Tag Archives: PROGRESS

PODCAST PART 1: THE ART WITHIN MUSIC AND ARCHITECTURE

December 14, 2018

Golf resort hotel villa, California, by Poon Design (rendering by Mike Amaya)

Recently, I had the pleasure of being interviewed on Josh Cooperman’s podcast, Convo By Design. We talked about architecture, art, music, life, and all the things that encompass our creative existence. This is an excerpt.

YouTube clip here.  Audio podcast at iTunes, Season 5, Episode 46, #191.

Golf resort hotel villa, California, by Poon Design (photo by Poon Design)

Josh Cooperman: I had the chance to sit with Anthony Poon: author, musician, speaker, artist, teacher, award-winning architect and interior designer. Poon received his bachelor of arts from Berkeley and his master of architecture from Harvard. We talked about architecture, but we also discussed music and art, compared and contrasted these disciplines, and explored ways to incorporate new ideas into traditional applications using nontraditional methods.

I talk to a lot of creative types, and the people that I speak to are really masters of what they do, be it architecture, design, chefs, set decorators, musicians. The point is that everyone I talk to has a creative specialty, but very few have all of them at the same time like you do. So explain this to me. Artist, musician, architect—obviously you’re an architect by trade, but do you enjoy all of these creative pursuits the same?

With Josh Cooperman at the Pacific Design Center, West Hollywood, California (photo by Christine Anderson)

Anthony Poon: I enjoy all of them. I enjoy them all differently and in similar ways. My passion has always been music and that’s led me to many other things, generating my interests in art, painting, mixed media, and writing too, having recently published my first book.

Josh: Isn’t that a little selfish, taking all of the arts for yourself? Doing everything? Most people can only do one at a time.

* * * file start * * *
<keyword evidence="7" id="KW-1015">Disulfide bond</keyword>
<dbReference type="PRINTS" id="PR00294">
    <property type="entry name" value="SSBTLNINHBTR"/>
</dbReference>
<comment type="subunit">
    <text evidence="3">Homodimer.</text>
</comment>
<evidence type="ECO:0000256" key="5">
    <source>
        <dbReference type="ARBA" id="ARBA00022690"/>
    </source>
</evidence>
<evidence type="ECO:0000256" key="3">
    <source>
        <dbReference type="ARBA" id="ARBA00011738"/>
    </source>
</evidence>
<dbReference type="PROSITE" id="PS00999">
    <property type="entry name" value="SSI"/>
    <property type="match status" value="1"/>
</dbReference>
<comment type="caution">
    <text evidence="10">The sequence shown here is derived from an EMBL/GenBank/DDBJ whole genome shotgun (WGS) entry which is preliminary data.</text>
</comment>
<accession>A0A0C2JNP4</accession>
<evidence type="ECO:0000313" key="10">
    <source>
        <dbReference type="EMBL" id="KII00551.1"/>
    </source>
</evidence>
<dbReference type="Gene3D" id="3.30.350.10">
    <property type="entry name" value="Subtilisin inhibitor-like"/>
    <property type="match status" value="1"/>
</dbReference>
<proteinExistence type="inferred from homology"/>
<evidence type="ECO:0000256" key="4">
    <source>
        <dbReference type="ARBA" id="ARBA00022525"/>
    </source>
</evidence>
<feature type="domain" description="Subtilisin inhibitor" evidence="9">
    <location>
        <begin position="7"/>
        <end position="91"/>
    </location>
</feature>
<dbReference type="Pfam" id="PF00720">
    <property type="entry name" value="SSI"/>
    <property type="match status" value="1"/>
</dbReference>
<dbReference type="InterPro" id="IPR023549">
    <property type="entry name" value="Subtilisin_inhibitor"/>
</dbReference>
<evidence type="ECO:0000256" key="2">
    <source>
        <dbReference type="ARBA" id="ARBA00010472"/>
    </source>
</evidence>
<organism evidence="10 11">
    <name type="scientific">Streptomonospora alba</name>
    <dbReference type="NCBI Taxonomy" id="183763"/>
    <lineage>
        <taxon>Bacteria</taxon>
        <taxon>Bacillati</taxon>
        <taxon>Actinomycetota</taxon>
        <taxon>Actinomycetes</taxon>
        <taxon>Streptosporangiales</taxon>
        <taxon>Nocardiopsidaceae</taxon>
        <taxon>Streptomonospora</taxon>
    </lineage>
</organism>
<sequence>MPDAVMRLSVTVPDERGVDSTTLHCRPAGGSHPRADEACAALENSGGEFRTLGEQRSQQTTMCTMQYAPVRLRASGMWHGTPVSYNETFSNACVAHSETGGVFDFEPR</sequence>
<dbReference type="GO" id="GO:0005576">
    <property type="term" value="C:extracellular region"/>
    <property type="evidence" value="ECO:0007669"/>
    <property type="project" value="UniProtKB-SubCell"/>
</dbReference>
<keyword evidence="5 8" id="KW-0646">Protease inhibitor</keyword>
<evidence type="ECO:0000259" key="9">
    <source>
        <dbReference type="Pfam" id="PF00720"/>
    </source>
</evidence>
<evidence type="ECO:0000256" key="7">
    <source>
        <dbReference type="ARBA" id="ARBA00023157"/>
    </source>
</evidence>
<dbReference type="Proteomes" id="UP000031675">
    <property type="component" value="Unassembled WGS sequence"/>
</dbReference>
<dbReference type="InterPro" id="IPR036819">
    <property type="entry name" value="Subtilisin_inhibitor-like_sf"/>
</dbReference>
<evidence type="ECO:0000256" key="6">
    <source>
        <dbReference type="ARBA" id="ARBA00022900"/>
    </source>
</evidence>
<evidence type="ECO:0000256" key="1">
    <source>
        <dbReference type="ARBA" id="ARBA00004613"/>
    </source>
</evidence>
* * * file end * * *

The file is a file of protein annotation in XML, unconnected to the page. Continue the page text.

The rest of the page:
Skull Painting, 44” x 52”, by Anthony Poon (2018)

Anthony: Well, it is selfish in that it makes me happy. But all of these art forms do require an audience. And I am grateful to have the opportunity to share.

Josh: I have a theory that you have an artistic side and then you have an educational side. By joining the two, you can figure out how to do what you’re trying to do in a systematic way. That you’re limiting the cost of improvisation.

Anthony: I think the thing is this: In architecture and in most arts, there are two components. Architecture has the problem solving component, where you have to figure out the square footage, you have to figure out for the client what the program is, how many bedrooms or how many seats in a restaurant. You have the problem solving of construction costs, of city codes and getting building permits.

Anthony Poon in Architects in Concert, Santa Monica, California (2012)

On the other hand, completely different, you have the level of artistry, of creativity. Take classical music. Part of the work is learning all the notes on the page. A classical musician can spend years learning one piece, trying to master the flurry of 10,000 notes that fly by in three minutes. That’s not music though. That’s just getting the notes right. After you get to that point, you then have to make it sound beautiful. You then have to add your interpretation, the lyrical aspect that makes it a work of art.

I go back and forth between the problem solving and the pragmatic vs. the poetic and aspirational sides. A building has to be part science in that it can’t fall down. It has to withstand rain. It has to put a roof over your head. But it has to be a little more enlightening than just a structure. It has to be beautiful. It has to make you have a reason to get up every day and go to work, and go to this office building. Or on the weekend, go to the park or go to the museum.